The Indian economy saw its worst contraction on record in 2020-21 at 7.3%. The two and a half month lockdown announced by the centre last year with a mere four-hour notice crippled the economy in the first quarter with a massive contraction of 23.9%. You have many state governments imposing lockdowns in April and May this year to control the deadly COVID-19 second wave.
The economy contracted by 12% for the June quarter against 23.9% for the same quarter in 2020. The Indian economy displayed a sharp V-shaped recovery from the second half of last year when it posted a growth of 40 basis points (bps) and 1.6% in Q4 leading to an overall contraction of 7.3% for the financial year 2020-21. However, unlike last year when the consumer sentiment improved after the lockdown, it remains weak, as people are more worried about the pandemic.
India may not witness a V-shaped economic recovery this year.
You have a high consumer sentiment propelling the Indian economy to a V-shaped recovery after the lockdown last year. Unfortunately, however, the country has recently seen a severe COVID-19 second wave with a very high death toll.
The Indian economy would most probably not witness a V-shaped recovery in 2021. According to the Swiss brokerage UBS securities, the consumer sentiment is weaker this time as more people are worried about the effects of the pandemic. Despite the indicator rebounding to 88.7 in the week up to 13 June 2021, even as some states eased lockdown restrictions during the last week of May.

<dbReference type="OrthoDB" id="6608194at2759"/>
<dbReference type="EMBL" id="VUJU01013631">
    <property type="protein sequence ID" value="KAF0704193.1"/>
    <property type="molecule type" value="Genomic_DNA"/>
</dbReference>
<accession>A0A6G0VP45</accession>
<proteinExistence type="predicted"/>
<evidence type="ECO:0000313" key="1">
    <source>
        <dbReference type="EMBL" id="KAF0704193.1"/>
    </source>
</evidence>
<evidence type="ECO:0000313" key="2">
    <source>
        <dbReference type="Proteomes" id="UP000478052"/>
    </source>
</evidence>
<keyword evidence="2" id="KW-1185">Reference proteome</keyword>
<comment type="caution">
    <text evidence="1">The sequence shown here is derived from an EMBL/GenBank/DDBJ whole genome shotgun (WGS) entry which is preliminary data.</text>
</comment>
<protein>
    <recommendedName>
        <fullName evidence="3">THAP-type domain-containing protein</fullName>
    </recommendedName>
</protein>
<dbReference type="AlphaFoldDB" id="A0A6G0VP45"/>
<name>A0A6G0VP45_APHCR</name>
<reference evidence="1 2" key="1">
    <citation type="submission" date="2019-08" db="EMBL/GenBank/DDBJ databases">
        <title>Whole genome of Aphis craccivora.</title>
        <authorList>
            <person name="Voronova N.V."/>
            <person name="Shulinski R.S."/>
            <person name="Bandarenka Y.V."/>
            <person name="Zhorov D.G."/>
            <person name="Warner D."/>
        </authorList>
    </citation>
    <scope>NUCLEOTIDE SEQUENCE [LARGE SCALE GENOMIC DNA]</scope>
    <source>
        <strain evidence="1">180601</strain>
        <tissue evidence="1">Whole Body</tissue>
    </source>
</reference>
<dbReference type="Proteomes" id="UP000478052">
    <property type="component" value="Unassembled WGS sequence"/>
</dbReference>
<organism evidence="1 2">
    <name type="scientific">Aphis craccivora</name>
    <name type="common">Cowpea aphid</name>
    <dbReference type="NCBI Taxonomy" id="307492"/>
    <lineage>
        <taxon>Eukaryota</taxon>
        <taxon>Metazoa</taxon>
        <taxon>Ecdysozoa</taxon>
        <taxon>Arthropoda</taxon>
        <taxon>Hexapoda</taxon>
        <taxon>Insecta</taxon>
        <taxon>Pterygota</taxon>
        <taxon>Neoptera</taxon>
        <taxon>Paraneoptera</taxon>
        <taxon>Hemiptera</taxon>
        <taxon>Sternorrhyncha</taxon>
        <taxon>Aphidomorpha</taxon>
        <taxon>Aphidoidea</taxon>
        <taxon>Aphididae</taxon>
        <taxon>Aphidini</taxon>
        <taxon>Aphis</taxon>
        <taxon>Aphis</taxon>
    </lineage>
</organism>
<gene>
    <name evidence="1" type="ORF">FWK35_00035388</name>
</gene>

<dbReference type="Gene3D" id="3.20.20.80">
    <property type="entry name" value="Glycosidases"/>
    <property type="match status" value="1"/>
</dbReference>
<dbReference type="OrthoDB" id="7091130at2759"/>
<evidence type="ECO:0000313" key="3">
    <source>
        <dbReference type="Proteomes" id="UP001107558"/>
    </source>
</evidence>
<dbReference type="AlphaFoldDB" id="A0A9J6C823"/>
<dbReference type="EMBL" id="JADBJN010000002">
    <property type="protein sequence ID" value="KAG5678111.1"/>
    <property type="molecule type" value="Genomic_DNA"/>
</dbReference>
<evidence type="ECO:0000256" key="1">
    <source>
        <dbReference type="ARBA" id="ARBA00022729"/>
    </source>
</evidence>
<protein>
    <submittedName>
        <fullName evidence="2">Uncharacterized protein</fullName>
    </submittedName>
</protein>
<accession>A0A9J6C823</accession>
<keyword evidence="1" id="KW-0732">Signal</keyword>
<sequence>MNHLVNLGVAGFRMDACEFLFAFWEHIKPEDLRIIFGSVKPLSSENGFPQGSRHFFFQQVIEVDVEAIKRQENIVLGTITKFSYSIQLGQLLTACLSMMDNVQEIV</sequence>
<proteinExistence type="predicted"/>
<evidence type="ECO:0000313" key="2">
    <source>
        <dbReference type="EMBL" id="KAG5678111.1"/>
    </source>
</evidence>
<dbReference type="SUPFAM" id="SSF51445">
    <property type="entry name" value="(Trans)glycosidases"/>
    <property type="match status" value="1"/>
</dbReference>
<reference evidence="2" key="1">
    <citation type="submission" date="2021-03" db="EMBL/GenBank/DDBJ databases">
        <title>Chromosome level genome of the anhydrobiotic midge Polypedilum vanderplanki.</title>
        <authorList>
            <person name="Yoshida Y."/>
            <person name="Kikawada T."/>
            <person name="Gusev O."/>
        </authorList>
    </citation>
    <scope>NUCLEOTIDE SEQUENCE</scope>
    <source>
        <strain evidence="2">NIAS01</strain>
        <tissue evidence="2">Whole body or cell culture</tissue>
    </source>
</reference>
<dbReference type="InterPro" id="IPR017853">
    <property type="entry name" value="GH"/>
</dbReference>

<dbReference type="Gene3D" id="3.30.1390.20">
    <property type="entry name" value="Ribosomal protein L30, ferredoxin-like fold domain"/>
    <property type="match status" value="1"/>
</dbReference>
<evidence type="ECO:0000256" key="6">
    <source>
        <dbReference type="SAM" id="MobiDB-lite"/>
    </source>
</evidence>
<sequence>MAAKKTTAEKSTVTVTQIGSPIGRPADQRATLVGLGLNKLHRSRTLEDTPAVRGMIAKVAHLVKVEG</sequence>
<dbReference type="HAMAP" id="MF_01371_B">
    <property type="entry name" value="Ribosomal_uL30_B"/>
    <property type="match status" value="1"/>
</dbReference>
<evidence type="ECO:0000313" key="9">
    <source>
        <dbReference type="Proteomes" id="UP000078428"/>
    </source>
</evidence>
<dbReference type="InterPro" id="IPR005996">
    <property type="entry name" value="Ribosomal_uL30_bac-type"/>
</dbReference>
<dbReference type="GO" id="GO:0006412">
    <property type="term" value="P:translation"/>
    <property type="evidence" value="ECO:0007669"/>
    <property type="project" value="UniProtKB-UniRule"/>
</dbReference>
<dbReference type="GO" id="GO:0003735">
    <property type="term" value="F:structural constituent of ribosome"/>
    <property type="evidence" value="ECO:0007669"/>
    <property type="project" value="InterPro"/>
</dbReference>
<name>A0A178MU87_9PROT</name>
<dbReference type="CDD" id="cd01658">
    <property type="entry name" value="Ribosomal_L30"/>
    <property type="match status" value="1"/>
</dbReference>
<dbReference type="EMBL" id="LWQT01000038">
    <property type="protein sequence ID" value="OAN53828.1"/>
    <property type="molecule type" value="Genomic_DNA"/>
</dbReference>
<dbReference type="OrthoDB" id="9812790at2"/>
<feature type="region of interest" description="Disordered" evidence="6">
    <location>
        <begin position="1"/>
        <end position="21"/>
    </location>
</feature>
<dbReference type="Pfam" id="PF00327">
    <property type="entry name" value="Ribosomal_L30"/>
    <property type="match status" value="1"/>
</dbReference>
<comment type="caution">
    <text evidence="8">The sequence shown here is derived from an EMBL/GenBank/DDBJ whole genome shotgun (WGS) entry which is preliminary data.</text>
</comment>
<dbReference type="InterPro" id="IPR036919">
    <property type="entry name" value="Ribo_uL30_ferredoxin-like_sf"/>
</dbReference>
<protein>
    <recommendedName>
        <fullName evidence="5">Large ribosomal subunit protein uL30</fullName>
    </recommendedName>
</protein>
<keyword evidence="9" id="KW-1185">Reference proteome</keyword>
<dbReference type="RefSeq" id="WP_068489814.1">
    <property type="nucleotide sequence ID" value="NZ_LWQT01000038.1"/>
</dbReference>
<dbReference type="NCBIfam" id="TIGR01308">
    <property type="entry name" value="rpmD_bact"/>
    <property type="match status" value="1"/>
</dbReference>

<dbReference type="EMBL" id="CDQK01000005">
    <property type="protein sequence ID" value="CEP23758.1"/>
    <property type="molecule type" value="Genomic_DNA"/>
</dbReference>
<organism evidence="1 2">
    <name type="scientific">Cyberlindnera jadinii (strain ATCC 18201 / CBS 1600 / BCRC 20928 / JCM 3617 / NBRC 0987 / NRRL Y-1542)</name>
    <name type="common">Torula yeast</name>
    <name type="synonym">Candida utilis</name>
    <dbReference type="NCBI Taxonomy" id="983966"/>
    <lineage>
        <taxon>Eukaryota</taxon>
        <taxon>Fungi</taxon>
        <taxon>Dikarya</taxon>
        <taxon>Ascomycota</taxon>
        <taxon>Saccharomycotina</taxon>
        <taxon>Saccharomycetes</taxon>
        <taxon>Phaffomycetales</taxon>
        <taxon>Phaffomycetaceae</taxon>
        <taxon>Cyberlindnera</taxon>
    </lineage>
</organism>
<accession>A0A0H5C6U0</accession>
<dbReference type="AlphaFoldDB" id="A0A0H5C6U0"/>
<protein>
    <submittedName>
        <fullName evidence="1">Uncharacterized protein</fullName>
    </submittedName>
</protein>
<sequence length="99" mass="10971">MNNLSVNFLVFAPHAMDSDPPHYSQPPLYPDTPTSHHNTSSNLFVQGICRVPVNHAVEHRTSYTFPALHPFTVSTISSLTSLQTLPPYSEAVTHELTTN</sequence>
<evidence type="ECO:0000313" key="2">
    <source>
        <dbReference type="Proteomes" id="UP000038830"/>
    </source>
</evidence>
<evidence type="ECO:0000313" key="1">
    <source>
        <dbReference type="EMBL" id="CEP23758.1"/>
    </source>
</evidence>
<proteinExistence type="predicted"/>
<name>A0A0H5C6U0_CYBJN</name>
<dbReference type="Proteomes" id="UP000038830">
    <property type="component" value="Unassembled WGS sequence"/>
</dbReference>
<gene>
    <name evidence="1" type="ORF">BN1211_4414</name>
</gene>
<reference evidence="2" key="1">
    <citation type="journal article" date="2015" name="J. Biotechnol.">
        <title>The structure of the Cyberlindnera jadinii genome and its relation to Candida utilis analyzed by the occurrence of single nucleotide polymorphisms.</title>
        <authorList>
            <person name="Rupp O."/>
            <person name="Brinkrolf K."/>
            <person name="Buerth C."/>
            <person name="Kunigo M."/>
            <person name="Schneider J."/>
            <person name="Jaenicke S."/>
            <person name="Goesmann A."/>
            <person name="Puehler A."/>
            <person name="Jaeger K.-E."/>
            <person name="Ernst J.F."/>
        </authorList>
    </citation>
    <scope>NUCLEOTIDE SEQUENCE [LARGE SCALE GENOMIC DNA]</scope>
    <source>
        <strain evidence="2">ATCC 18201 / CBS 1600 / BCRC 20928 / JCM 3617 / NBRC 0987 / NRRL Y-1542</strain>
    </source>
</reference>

You may expect the Indian economy to recover slowly and gain momentum from the second half of this year, with the ramping up of the vaccination drive. It could result in control over the pandemic as consumer sentiment and business confidence return with a vengeance.
You have lockdowns in the second wave lasting for just over a month compared to the national lockdown of two and a half months during the first wave. However, you may expect just a sequential pick-up of economic activity from this June, unlike the V-shaped recovery last year, even though industries were allowed to operate on a limited scale.
What is a V-shaped economic recovery?
You may consider a V-shaped recovery as a period of economic decline, followed by a short trough and, finally, a very rapid recovery. So you have the economy following a path on a chart resembling the capital letter ‘V’, so it’s called a V-shaped recovery.
You would see a huge shift in economic activity after a downturn and a clearly defined trough during a V-shaped recovery. The economic bounceback is due to rising consumer demand and spending drives leading to a huge shift in economic activity.
You have a V-shaped economic recovery leading to bullish sentiment, rise in GDP growth and creation of jobs in the economy. However, the V-shaped recovery could also mean there are chances of another steep decline.
You may not see a V-shaped economic recovery this year as many people in India have incurred huge out of pocket expenses on healthcare. You also have high fuel expenses depleting household savings as citizens turn cautious with their spending. Moreover, rural wages are under pressure which reduces the chances of discretionary spending from this sector. In a nutshell, the chances of a V-shaped recovery are slim as healthcare expenses crowd out discretionary spending.
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